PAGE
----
Aaron Smeltzer and Mike McCormick, employees at WYFF News 4 in South Carolina.CreditWYFF

A television anchor and a photojournalist for a broadcast news station in South Carolina died Monday after a tree fell and crushed their sport utility vehicle while they were out covering the severe weather generated by Subtropical Storm Alberto, the authorities and station officials said.

The anchor, Mike McCormick, and the photojournalist, Aaron Smeltzer, worked for WYFF News 4 based in Greenville, S.C., and were about 30 miles north of there in North Carolina on Monday afternoon when the authorities say the tree struck their S.U.V. as they drove along Highway 176.

When fire personnel arrived around 2:30 p.m., they found the S.U.V. in drive with the engine running, Chief Geoffrey Tennant of the Fire Department in Tryon, N.C., told local news media.

Chief Tennant said that Mr. McCormick had interviewed him just 10 minutes before the department got a call about the accident.

"We had talked a little about how he wanted us to stay safe and we wanted him to stay safe," Chief Tennant said of Mr. McCormick.

Subtropical Storm Alberto — the first named storm of the season — made landfall on Florida's Panhandle on Monday evening, and what the National Weather Service called "broad circulation" around the storm was bringing heavy rain to some parts of the Carolinas on Monday.

[Up to a foot of rain was possible in places as Subtropical Storm Alberto made landfall]

Gov. Roy Cooper of North Carolina issued a statement late Monday warning of heavy rains, flooding and the potential for landslides, and urging residents to take the storm seriously. Rain that fell during the past week had wet the ground and created the potential flooding and landslides, the governor's office said, and in recent hours and days, officials in Polk County had suggested that some residents voluntarily evacuate the area, noting that the downpour could make the ground and roads potentially unstable.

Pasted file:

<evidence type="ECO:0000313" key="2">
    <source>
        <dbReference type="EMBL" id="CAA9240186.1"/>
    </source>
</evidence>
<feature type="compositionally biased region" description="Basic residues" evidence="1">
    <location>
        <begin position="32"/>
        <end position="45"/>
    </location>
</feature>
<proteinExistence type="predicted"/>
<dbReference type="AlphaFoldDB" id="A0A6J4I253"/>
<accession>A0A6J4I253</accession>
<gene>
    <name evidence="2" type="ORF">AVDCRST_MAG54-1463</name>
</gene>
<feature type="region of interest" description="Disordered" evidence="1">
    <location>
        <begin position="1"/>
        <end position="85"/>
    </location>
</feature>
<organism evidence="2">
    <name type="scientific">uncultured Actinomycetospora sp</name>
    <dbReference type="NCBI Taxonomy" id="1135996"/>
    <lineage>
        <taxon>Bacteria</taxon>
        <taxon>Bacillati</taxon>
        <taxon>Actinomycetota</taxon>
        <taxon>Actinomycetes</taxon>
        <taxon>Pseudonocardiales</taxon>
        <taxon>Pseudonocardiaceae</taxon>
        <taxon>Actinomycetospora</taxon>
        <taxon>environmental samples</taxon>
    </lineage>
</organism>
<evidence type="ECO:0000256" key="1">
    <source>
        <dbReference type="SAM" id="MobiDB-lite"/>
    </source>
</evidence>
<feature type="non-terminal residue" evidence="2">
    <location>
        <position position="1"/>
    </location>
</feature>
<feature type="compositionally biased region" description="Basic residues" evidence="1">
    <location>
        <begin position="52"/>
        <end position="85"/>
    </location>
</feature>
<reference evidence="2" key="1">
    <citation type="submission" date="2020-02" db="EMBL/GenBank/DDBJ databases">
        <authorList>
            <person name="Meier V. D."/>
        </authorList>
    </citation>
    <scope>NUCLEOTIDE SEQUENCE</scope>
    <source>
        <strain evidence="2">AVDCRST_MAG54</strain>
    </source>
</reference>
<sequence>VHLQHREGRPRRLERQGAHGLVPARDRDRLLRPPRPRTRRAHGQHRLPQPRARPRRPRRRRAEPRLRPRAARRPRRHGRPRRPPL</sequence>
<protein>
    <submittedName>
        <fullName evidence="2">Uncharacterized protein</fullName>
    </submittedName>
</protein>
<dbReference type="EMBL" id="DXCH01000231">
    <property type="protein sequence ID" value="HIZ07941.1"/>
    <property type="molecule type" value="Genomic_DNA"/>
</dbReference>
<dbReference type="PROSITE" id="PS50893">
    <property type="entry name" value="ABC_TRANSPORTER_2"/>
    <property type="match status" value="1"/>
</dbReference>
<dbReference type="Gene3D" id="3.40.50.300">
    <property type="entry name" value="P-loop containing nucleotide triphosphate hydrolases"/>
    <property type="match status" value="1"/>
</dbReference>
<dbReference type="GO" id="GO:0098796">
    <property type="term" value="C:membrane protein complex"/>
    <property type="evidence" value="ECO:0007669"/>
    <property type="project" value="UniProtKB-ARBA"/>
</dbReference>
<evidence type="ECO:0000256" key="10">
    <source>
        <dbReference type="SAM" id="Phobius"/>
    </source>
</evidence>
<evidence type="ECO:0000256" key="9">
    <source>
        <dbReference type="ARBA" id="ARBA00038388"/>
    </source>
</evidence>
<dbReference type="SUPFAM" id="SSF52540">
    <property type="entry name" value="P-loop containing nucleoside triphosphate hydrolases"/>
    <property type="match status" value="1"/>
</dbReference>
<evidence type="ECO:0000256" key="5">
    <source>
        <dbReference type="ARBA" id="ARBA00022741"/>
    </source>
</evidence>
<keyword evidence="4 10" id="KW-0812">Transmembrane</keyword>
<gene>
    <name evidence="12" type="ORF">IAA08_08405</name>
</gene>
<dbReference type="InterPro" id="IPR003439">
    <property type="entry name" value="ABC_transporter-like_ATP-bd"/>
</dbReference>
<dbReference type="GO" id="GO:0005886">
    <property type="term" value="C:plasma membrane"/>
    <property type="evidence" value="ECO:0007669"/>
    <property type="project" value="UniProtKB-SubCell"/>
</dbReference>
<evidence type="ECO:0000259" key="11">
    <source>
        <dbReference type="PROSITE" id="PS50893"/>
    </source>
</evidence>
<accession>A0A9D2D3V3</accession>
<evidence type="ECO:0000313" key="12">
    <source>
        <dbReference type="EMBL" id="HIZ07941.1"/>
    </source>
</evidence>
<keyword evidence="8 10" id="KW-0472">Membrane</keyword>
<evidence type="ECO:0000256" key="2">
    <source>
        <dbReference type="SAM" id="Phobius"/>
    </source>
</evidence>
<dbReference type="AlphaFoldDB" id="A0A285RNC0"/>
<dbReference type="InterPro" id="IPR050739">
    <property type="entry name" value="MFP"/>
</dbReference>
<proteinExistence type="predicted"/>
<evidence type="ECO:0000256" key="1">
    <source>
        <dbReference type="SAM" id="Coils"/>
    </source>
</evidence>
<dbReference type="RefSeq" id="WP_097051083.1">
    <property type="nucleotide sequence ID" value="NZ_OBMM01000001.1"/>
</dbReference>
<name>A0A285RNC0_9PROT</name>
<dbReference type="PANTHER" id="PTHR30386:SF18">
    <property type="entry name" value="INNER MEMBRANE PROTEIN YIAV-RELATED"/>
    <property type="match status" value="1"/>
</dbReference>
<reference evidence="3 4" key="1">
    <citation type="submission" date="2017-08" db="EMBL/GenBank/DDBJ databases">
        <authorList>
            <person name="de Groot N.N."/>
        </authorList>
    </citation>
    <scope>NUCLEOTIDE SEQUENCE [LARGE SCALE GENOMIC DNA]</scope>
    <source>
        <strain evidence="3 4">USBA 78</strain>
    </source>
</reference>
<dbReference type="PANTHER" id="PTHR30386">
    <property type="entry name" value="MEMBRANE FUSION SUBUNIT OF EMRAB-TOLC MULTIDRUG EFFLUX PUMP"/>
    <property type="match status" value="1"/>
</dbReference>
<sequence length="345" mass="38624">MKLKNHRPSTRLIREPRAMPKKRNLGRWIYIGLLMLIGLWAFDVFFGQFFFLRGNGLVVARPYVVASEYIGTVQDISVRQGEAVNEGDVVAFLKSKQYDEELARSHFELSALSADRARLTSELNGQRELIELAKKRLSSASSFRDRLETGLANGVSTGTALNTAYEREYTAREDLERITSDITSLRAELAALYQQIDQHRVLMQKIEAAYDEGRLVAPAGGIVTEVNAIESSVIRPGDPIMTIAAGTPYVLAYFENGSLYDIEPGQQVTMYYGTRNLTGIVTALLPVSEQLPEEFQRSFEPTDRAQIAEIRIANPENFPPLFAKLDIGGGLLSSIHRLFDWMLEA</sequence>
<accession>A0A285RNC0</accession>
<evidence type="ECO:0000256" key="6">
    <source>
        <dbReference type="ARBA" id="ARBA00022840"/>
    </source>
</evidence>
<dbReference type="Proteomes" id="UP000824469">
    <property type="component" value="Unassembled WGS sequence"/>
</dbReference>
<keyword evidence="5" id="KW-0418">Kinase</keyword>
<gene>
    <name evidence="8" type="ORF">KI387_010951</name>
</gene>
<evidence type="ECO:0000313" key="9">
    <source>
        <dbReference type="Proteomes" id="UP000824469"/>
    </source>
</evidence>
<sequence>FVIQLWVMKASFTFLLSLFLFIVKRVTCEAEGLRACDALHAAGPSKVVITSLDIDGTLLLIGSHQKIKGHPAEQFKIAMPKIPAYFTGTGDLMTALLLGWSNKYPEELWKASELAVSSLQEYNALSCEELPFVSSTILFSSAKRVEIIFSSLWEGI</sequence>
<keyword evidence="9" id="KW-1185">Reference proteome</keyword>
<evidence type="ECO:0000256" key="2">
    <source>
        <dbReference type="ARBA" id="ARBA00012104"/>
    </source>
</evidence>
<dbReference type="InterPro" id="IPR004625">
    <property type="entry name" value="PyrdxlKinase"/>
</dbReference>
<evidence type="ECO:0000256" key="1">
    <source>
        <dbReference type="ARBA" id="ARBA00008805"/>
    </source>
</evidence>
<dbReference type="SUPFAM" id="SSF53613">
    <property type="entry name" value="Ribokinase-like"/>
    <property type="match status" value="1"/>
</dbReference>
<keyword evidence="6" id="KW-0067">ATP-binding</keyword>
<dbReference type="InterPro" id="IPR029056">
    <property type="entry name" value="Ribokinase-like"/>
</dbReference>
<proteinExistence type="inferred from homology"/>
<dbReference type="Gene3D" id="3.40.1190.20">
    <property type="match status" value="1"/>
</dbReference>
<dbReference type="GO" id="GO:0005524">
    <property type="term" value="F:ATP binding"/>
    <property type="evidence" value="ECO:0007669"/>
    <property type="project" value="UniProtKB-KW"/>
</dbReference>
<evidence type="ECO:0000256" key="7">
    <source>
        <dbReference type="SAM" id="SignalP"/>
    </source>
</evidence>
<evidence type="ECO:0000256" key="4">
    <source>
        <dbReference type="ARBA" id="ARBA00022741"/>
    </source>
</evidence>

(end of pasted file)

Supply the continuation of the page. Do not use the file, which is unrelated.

"Two journalists working to keep the public informed about this storm have tragically lost their lives, and we mourn with their families, friends and colleagues," Governor Cooper said.

Steve Abbott, a spokesman for the North Carolina Department of Transportation, said a portion of the highway had at one point been temporarily closed to clear out mud and other damage from flooding, but it had been reopened about a week ago.

"It's a main highway for that area so it's important to keep it open," Mr. Abbott said, adding that officials had "no concerns" about the road.

State transportation officials said they now expect the part of Highway 176 where the accident occurred to remain closed until at least Tuesday afternoon. The North Carolina Highway Patrol was investigating the deadly accident, officials said.

There is a longstanding tradition of television crews standing in the middle of dangerous storms, in part to exhibit their unflinching desire to be on the scene for a significant event. But the news value of dangerous stand-ups — in which a correspondent is seen in the field talking to the camera — is increasingly being questioned, and came under extra scrutiny last year when videos of reporters being lashed by hurricane-strength winds were shared widely on social media.

Chief Tennant, though, called Monday's episode a "freak of nature" occurrence.

"It's one of those things that you know it's going to happen, or you can predict that it may happen," he said. "You don't know when."

Both men were in their 30s, the station said.

Mr. McCormick joined WYFF News 4 in April 2007 as a reporter in the Spartanburg, S.C., newsroom before becoming an anchor in 2014, the station said. His station biography said he had come from one of WYFF News 4's sister stations in Arkansas, where he had won awards for his investigative reports on identity theft.

Mr. Smeltzer was the photographer in the Spartanburg bureau, and WYFF News 4 said he joined the station in February. He had filmed news in the region for more than a decade.

"All of us at WYFF News 4 are grieving," an article on the station's website said. "We are a family and we thank you, our extended family, for your comfort as we mourn and as we seek to comfort the families of Mike and Aaron."